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Question asked by Ravi Singh

I own a U.S. LLC and I sell products on Canadian Amazon. Article VII of the U.S. Canada tax treaty exempts profits of my U.S. LLC from income taxes in Canada. I also own entities in other countries and the management of everything is in India. What is the tax rate if I have to pay taxes?

Disclaimer: This is not tax advice. The answer below is for general purposes. Please exercise caution while making any decision based on this post or any other post on this website. This question may have been rephrased to correct some of the technical terms. The rephrased questions are often more helpful to a wider range of readers. 

Article VII of the U.S. Canada Tax Treaty and U.S. LLC

Article VII of the U.S. Canada tax convention provides that the business profits of a resident of the United States are exempt from Canadian taxes unless these profits are the result of the permanent establishment. 

Ordinarily, a U.S. corporation selling on Amazon in Canada can claim an exemption from Canadian income taxes using the above article if it does not have a permanent establishment (PE) in Canada. PE is further defined in Article V of the treaty in detail. 

Hybrid Entity Mismatch

In the case of a U.S. LLC. that has not checked the box to be taxed as a Corporation in the United States, there are some added complications. Such an entity is a fiscally transparent or flow-through entity in the United States. If it’s a single-member LLC, it’s a disregarded entity. The same entity is not a flow-through entity in Canada. The U.S. LLC is a nonresident corporation in Canada. There comes the hybrid entity mismatch! 

Read: Hybrid entity mismatch to better understand the same.

The U.S. Canada Treaty Benefits for U.S. LLCs

Due to the hybrid entity mismatch, Limited Liability Companies formed under the state laws of the United States require a detailed analysis to determine their eligibility for treaty benefits. 

In the case of U.S. LLC, the treaty benefits are available to its members only if they are U.S. tax residents, be it a corporation or an individual. So you must look through the LLC to identify the tax residency status of each of its members. Those members who are not U.S. U.S. tax residents are subject to both corporate income tax and branch profit tax regardless if there is a PE or not.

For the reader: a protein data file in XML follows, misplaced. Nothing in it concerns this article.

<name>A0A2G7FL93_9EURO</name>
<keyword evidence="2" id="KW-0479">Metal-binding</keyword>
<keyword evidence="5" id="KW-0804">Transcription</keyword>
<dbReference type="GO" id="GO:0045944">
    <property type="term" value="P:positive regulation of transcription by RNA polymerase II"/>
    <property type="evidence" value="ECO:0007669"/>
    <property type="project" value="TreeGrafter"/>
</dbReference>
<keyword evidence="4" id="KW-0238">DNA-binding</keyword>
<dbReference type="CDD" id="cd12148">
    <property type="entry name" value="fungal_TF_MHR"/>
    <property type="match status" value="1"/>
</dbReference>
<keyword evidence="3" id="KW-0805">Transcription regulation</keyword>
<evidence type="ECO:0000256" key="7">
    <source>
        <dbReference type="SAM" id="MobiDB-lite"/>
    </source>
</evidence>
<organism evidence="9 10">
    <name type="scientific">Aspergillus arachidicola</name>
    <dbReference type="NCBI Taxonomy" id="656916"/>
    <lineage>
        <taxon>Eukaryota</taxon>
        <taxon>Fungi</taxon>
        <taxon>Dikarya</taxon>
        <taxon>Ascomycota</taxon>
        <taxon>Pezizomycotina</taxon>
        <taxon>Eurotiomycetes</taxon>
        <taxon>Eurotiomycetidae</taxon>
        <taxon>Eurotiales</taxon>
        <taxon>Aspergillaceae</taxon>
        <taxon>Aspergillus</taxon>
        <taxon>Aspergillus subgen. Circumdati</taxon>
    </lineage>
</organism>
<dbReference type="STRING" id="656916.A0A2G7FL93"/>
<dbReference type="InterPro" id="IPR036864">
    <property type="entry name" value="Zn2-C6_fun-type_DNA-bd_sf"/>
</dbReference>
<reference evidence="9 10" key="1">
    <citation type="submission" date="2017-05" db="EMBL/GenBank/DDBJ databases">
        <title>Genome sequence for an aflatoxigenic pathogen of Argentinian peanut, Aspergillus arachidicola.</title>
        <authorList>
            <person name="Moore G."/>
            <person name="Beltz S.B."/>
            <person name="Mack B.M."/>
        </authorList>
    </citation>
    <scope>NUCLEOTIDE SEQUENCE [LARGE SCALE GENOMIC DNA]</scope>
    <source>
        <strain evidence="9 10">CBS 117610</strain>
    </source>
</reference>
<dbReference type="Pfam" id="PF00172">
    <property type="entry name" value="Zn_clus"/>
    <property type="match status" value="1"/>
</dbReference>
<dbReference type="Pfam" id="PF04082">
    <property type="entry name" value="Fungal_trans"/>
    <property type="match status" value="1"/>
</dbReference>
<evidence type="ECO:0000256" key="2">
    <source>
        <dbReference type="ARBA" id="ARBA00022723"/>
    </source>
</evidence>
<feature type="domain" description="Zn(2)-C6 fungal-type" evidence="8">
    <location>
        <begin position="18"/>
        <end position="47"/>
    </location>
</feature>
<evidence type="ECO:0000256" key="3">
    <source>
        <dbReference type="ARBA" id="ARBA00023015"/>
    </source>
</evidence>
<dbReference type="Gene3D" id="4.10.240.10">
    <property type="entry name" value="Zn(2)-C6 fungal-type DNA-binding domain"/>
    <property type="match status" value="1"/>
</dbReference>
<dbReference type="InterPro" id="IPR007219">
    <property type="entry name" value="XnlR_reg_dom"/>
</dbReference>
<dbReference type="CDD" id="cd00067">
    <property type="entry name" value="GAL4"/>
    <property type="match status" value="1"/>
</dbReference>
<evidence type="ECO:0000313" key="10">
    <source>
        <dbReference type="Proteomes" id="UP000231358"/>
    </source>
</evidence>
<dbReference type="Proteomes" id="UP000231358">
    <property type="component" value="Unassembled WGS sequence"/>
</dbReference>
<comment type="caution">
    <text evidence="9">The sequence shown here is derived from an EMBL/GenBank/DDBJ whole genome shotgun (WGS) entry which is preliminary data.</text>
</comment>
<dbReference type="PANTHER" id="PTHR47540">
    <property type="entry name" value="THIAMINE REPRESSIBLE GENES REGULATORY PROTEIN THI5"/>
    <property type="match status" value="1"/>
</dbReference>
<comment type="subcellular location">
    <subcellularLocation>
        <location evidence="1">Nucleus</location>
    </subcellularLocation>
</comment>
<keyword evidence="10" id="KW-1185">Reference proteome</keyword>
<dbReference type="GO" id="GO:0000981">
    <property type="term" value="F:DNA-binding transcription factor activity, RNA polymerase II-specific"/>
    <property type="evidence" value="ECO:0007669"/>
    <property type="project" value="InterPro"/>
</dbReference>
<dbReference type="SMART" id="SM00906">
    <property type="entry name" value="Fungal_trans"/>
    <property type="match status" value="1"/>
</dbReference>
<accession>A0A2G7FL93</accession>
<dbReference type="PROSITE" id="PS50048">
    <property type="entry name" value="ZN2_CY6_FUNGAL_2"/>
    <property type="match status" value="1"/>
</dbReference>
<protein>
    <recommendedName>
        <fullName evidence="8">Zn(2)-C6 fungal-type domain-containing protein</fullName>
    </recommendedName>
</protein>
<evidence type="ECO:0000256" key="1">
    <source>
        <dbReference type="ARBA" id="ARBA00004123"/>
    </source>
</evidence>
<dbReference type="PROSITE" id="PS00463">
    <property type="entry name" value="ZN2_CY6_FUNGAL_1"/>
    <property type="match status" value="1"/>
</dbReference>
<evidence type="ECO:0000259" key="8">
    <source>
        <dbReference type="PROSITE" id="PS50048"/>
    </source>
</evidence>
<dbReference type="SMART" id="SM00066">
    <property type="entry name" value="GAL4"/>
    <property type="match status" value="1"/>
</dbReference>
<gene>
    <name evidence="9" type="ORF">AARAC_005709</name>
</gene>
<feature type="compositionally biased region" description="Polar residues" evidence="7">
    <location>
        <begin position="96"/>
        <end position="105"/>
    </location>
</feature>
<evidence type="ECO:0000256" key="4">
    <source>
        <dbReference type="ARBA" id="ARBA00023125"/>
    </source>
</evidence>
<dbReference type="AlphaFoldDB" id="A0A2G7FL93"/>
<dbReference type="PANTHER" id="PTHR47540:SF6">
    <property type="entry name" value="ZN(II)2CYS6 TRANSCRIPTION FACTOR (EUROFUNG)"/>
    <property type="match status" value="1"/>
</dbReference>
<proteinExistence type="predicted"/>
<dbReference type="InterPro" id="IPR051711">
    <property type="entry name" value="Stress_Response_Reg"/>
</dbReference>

Going back to the original question, if a single member U.S. LLC, (disregarded entity for U.S. tax purposes)  is owned by an Indian tax resident, this specific entity cannot claim the benefits under the U.S. Canada Income tax convention. The effective income tax rate on such income, both corporate income tax and branch profit tax, may exceed 45% on such income. This is also applicable to any other member of the LLC who is not a U.S. tax resident, even if she is a Canadian tax resident. 

If the same LLC was owned by either a U.S. Corporation or a U.S. resident alien, there is no Canadian income tax if there is no PE. 

On another note, using Amazon FBA Services in Canada alone does not cause a Permanent establishment under the convention. 

Corporate income tax returns for U.S. LLC must be filed in Canada in order to claim tax treaty benefits. In this situation, there are no treaty benefits available, however, a T2 must be filed. 

3 thoughts on “Tax Treaty Benefits for Non-U.S. members of LLC”

  1. 1. Could you tell me if as a UK resident shareholder of a Canadian company that pays all its canadian taxes and then dividends its net income whether any withholding tax should be deducted by the Canadian company before remitting funds to me.
    2. Same question if I were a US resident shareholder of a Canadian company

  2. I am resident of Canada.
    I formed LLC in US to do Amazon FBA selling in US only.
    What are tax requirements and do I need to pay taxes both in US and Canada? – As I only have ECI and no PE in this situation.

    1. Maroof Hussain Sabri

      For the U.S. you can claim treaty based position at personal level. However, for Canada, its slightly complex. If you are a Canadian tax resident, Your LLC is now a corporation resident in Canada as well and you will have to file a T2 for it in Canada. When you withdraw money that will be taxed as investment income. If you are neither a Canadian nor a U.S. tax resident, you cannot take advantage of treaty.

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